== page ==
Reflecting a softness in demand, the prices for construction materials dipped 0.5 percent in May, according to the June 13 U.S. Labor Department’s Producer Price Index (PPI) report. However, construction materials prices are 1 percent higher from a year ago. Similarly, nonresidential construction materials prices fell 0.6 percent last month, but are up 0.6 percent compared to May 2011.
For specific commodities, nonferrous wire and cable prices moved down 1.9 percent last month and remained 4.6 percent lower than one year ago. Steel mill prices declined 0.9 percent in May and are down 3 percent from the same time last year. Likewise, iron and steel prices fell 0.9 percent in May and are down 2.3 percent year over year. Prices for concrete products decreased 0.5 percent for the month on a seasonally adjusted basis, but are up 1.3 percent compared to a year ago. Fabricated structural metal products prices fell 0.4 percent in May, but remain 1.7 percent higher year over year.
In contrast, softwood lumber prices rose 5.8 percent in May, and are up 10.5 percent from that same time last year. Prices of prepared asphalt, tar roofing and siding also rose 1.8 percent last month, but are down 4.5 percent from May 2011. Plumbing fixtures and fittings prices remained unchanged in May after a slight fall in April, but are up 1.8 percent compared to a year ago.
Crude energy materials prices declined 5 percent in May, a reflection of the 7.6 percent decrease in crude petroleum prices. Year over year, crude energy materials prices are down 17.9 percent. Overall, the nation’s wholesale goods prices declined 1 percent for the month on a seasonally adjusted basis and are 0.8 percent higher from one year ago.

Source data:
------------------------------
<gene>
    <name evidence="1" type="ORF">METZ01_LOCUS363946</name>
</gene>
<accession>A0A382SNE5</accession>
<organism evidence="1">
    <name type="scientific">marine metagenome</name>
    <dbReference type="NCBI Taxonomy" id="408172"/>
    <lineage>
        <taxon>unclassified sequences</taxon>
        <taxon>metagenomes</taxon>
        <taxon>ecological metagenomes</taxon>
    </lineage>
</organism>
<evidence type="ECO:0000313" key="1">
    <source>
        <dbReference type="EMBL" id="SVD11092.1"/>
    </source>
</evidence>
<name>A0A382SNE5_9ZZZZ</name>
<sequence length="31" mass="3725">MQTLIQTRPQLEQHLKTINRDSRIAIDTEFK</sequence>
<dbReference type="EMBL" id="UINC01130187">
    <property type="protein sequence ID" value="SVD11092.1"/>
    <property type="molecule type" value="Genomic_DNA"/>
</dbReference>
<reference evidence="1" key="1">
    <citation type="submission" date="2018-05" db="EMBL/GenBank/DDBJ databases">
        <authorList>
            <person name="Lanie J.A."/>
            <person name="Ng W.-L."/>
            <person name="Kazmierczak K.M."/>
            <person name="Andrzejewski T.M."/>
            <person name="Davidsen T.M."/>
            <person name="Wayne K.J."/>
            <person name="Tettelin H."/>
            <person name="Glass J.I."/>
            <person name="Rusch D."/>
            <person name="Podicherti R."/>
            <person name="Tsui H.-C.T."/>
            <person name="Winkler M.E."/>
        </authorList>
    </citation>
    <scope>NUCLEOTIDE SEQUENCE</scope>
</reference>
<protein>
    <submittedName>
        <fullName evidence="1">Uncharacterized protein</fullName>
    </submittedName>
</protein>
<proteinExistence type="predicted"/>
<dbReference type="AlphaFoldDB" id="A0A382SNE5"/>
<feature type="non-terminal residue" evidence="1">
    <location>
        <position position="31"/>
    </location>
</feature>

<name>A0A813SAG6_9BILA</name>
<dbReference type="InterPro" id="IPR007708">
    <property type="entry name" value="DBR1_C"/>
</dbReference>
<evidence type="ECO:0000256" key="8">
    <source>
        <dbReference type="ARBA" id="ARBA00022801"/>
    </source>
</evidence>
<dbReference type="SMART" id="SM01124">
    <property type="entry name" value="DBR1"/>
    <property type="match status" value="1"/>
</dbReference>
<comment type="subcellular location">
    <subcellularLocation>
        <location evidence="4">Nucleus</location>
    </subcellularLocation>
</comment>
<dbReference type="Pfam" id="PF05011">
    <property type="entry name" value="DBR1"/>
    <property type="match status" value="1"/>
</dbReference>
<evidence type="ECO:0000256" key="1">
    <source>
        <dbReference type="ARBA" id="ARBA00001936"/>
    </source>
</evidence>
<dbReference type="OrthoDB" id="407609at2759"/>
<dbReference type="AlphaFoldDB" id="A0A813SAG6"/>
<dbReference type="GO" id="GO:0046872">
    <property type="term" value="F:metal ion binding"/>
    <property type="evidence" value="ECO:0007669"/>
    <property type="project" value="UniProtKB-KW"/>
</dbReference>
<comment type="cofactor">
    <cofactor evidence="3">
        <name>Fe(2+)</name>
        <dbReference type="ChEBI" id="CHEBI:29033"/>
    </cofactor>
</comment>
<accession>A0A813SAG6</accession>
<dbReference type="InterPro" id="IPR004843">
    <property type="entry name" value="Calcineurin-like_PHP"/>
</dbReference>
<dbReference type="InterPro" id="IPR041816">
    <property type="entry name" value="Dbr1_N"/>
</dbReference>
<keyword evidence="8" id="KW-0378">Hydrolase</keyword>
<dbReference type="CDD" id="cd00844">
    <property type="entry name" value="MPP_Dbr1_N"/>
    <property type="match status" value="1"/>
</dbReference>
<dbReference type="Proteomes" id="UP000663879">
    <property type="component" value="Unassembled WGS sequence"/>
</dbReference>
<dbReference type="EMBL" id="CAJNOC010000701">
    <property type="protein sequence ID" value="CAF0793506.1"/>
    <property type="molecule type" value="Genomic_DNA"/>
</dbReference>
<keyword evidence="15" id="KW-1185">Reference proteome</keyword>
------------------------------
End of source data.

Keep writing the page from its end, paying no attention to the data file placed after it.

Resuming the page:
“Construction materials prices continued to be well-behaved in the midst of a coordinated global economic slowdown,” said Associated Builders and Contractors Chief Economist Anirban Basu. “The economies of a number of emerging nations, including China, India and Brazil, have slowed in recent months, due in part to ongoing economic issues in Europe.
“With the U.S. economy growing less than 2 percent, and with many other parts of the world experiencing lackluster growth, demand for productive input, including construction materials, remains soft,” Basu said.
“This weakness in demand is especially apparent in the oil and crude petroleum category, along with iron and steel mill products, which fell nearly a full percent,” said Basu. “Given the ongoing slew of bad economic news from around much of the world, materials prices are likely to remain stable over the months ahead.
“That is not to suggest that price spikes are not possible,” Basu said. “There are times when investors, seeking to reduce exposure to equities and corporate bonds, pour money into commodities, thereby driving construction materials prices higher even in the midst of economic slowing.
“Geopolitical events might also induce oil and other commodity prices higher during the months ahead,” said Basu. “However, based purely on economic factors, demand for construction materials is unlikely to recover anytime soon, which may translate into additional price declines in the near future.”
To view the previous Producer Price Index report, click here.